The 103 miles from Ashland to Crater Lake Mazama Village were some of the flattest, but also some of the longest. By day four (today), I was so brain numbingly bored of my own thoughts, music, and the surroundings that I had to force myself into a self induced comatose state. Part of this was due to the fact I was counting down miles from about 1:30pm until 6:30pm when I finally arrived at the village via the Annie Spring Trail (Yogi’s notes don’t lie when they say it’s steep!)
When I arrived at the store I was suddenly thrown back into civilisation with holiday makers, bikers, campers and children; and was completely overwhelmed standing there in my filthy clothes, pulling food out of the hiker box. A lot of people stared at me as they shuffled past, obviously not aware of what a hiker box or a thru hiker is. When I began laying my resupply out on the picnic table a woman came along and gave me a box of warm pulled pork and a bag of hotdog buns for dinner, as she’d seen me rummaging for food and figured I was hungry.
As I was staring into the distance worrying about where to sleep (as camping cost $20 and all sites were full), a woman named Bonnie came over to chat and told me I could camp on her site as she sleeps in her car. I must have had a ‘please help me’ expression plastered on my face because this was exactly what I needed! It meant I could spend the next day going through my food again, doing laundry, charging my devices and ticking off my to do list without being forced back into the woods prematurely.
I was going to write more about the last four days on trail, but it’s now the next day and honestly the only stand out event other than seeing the one comet during the meteor shower and meeting Rachel and Benny (two more south bounders), was having a conversation with a gentleman sitting on the ground wearing shorts while his scrotum was hanging out. It was definitely one of the more awkward situations I’ve experienced.
Today it wasn’t the trail testing me, but some force of nature was pushing me to my limits. Every time there is no reception, I desperately need to make a phone call. Today I decided to use the pay phone, and after it ate my money and the store owner told me to call the operator, the operator told me she couldn’t help me. I had bought a journal in Ashland and was about to throw it in the hiker box when I realised I needed some written therapy and headed to the Annie Creek restaurant to explode my emotions from the last 1830 miles onto paper. Sometimes it scary what comes out when you write down the truth about your feelings. I realised just how dark a place I was in and realised I needed something to pull me out.
I had been thinking of putting together a video of the California leg to one of my favourite trail tunes and thought the trip down memory lane and creative juices would assist in altering my mental state. It worked immediately. Editing on a phone is finicky and time consuming, but I was making great progress, and when Bill arrived and came to eat at my table, I continued on with my video, completely enthralled with what I was doing. I showed him my progress each time I finished a new section, and because he’d eaten so many plates from the salad buffet, he was in a food coma and not able to converse anyhow.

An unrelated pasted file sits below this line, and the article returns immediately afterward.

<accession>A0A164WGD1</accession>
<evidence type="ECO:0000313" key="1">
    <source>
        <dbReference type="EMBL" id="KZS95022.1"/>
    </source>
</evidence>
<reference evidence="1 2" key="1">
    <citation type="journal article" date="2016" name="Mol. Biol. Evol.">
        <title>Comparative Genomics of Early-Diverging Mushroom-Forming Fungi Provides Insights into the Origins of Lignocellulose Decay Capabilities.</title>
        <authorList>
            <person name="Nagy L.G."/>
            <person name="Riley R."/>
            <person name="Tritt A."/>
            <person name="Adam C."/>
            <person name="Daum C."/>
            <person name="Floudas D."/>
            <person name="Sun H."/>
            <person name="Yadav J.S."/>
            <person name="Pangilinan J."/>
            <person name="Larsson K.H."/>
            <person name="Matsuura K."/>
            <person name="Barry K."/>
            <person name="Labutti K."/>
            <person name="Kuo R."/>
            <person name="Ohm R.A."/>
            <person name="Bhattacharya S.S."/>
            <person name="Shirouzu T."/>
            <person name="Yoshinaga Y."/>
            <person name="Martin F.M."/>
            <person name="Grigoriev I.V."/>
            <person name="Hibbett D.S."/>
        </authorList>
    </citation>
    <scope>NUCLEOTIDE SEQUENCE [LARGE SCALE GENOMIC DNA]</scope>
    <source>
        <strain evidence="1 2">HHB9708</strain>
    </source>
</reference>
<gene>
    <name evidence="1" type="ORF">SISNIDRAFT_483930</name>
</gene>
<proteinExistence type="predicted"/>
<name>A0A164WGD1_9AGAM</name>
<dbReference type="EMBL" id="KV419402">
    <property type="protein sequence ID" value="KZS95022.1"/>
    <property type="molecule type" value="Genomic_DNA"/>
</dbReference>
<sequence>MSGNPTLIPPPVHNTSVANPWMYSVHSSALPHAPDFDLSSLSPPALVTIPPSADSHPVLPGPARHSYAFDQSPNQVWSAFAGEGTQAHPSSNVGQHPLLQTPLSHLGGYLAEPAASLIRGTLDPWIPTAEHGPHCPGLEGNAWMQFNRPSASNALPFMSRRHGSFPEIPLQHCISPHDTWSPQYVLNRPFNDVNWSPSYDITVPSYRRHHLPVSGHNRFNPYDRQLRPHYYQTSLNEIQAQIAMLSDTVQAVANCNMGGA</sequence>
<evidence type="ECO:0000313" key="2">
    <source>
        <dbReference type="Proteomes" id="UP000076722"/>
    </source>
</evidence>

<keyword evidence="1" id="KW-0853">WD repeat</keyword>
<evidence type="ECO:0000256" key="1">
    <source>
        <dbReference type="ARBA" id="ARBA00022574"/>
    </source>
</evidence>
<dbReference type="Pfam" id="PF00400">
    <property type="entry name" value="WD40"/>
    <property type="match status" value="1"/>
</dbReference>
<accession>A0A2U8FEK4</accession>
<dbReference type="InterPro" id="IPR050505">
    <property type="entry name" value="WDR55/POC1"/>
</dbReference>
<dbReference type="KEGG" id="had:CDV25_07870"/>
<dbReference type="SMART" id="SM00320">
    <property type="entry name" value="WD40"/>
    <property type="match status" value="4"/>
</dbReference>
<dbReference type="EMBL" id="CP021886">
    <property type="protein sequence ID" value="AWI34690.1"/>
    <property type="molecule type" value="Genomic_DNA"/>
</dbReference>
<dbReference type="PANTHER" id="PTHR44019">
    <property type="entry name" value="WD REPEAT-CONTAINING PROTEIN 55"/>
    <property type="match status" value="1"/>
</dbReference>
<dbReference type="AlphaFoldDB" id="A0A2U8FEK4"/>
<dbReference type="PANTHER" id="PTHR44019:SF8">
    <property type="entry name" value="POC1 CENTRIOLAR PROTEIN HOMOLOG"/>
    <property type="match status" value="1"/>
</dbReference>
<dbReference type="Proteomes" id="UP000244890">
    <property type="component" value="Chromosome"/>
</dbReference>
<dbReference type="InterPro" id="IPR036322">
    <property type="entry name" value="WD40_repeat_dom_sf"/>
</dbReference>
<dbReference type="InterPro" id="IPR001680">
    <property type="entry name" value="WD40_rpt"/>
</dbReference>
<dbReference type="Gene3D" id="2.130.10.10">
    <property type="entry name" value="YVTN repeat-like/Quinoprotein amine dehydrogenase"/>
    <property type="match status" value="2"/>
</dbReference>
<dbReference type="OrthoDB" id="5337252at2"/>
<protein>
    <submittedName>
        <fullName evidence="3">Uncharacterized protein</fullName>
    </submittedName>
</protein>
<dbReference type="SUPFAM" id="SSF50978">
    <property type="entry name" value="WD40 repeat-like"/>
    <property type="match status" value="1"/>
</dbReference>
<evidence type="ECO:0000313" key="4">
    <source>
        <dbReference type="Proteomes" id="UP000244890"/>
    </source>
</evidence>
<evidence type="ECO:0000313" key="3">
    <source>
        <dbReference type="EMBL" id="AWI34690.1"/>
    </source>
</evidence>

I spent the entire day at the restaurant until they kicked me out around 6:00pm. Just prior to this my video started playing up. I thought it was due to me running out of memory on the phone, but after deleting some photos, restarting the phone, and adjusting some of the clips, there was a rogue clip at the end I couldn’t get rid of and couldn’t edit past. After fiddling with it for another 30 minutes I decided to end the video where the glitch started, but when I exported the video half of it came out black. Hmmm… I was running out of time and really needed to hit the trail. I threw everything back in my pack and hiked until dark, then couldn’t help but fiddle with the video again, determine to fix the glitch and the reason for the black segments during the export. In the process the program managed to delete the majority of the project. There is absolutely no explanation as to how, it’s like the glitch expanded itself and gobbled up more than half of the project I spent the better half of the day creating to distract my mind from darker thoughts. So where is that meant to leave me now?
It’s my four month trail-iversary today. I used to see each month tick over as a cause for celebration. Now I just feel I’ve been out here for so long that I should be a lot closer to the end. Bill said a lot of people experience the blues at this stage of the trip. For me at this point, that’s an understatement. Reflecting on the start of the journey brought back so many memories of the incredible experiences I’ve had and shared. The desert section will forever be a standout, even with excruciating blisters, a heavy pack and long waterless stretches, I enjoyed Southern California more than I could have imagined. Everyday was a new adventure. Then we hit the Sierras, which were breathtaking, but certainly more challenging. Then came Northern California, which brought more beauty, but also mental struggles and pain. Now we have Oregon. Apparently once I see Crater Lake my mind set will change. All I can say is, I really hope so.